By LYNN DeBRUIN
SALT LAKE CITY — A bio-art project to create bulletproof skin has given a Utah State researcher even more hope his genetically engineered spider silk can be used to help surgeons heal large wounds and create artificial tendons and ligaments.
Researcher Randy Lewis and his collaborators gained worldwide attention recently when they found a commercially viable way to manufacture silk fibers using goats and silkworms that had spider genes inserted into their makeup.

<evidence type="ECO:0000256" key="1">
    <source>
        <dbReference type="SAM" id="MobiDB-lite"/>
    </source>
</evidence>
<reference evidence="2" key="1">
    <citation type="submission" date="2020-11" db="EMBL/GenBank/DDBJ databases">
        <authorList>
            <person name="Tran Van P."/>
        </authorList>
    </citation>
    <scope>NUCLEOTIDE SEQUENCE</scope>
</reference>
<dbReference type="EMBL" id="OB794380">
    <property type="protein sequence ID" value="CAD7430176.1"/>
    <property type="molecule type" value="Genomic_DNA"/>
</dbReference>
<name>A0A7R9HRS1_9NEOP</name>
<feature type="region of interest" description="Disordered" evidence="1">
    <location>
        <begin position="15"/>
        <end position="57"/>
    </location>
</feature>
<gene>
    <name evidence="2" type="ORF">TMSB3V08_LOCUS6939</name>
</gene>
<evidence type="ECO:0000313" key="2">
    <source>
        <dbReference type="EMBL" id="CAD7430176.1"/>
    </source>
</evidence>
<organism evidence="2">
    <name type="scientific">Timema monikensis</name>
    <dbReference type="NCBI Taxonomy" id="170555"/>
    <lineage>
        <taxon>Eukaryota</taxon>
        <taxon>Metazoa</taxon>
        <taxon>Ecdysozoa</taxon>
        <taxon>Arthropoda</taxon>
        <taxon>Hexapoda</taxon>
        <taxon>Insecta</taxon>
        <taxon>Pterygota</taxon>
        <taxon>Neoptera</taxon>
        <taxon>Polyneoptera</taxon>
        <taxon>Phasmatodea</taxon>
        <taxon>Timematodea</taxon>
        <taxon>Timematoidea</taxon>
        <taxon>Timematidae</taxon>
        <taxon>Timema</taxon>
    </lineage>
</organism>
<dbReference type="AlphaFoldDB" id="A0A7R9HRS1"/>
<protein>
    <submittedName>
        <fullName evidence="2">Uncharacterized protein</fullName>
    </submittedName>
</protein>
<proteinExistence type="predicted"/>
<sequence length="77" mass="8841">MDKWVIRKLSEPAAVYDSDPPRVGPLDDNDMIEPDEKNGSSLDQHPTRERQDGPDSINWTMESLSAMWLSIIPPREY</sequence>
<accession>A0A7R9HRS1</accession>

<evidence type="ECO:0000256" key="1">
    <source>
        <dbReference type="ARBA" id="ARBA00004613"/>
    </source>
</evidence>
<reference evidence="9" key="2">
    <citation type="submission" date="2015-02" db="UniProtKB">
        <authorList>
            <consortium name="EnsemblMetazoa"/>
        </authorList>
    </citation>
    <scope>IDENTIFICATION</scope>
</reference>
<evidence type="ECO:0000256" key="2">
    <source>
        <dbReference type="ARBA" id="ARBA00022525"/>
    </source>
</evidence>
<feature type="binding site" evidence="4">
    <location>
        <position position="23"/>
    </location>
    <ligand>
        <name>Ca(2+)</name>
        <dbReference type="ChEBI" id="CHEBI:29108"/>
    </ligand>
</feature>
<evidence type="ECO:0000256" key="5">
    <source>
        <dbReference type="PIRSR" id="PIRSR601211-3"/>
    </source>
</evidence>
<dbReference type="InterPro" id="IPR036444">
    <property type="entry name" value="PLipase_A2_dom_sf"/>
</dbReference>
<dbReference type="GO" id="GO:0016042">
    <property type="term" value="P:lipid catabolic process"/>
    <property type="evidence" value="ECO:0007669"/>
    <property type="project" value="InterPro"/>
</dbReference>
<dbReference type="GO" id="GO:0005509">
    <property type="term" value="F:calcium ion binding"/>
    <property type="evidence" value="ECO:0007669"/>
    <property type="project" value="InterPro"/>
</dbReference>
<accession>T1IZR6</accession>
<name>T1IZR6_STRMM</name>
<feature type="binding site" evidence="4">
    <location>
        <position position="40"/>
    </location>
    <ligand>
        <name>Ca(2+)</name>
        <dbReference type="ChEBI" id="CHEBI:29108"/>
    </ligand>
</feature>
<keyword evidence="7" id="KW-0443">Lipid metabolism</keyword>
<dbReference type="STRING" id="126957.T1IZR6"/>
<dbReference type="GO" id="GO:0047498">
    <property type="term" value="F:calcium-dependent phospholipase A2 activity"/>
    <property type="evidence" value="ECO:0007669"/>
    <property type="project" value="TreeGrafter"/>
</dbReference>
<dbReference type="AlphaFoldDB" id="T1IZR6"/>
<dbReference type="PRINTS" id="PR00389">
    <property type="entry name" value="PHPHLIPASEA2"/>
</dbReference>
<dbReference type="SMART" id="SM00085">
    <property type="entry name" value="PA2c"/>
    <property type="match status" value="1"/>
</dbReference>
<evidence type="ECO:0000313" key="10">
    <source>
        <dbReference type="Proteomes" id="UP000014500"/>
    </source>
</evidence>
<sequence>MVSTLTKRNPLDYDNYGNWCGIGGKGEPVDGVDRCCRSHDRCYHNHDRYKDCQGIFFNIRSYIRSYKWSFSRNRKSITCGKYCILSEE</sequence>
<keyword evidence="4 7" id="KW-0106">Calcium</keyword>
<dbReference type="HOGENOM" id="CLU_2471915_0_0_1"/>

Spider silk is one of the strongest fibers known and five times stronger than steel. Lewis’ fibers are not that strong but much stronger than silk spun by ordinary worms.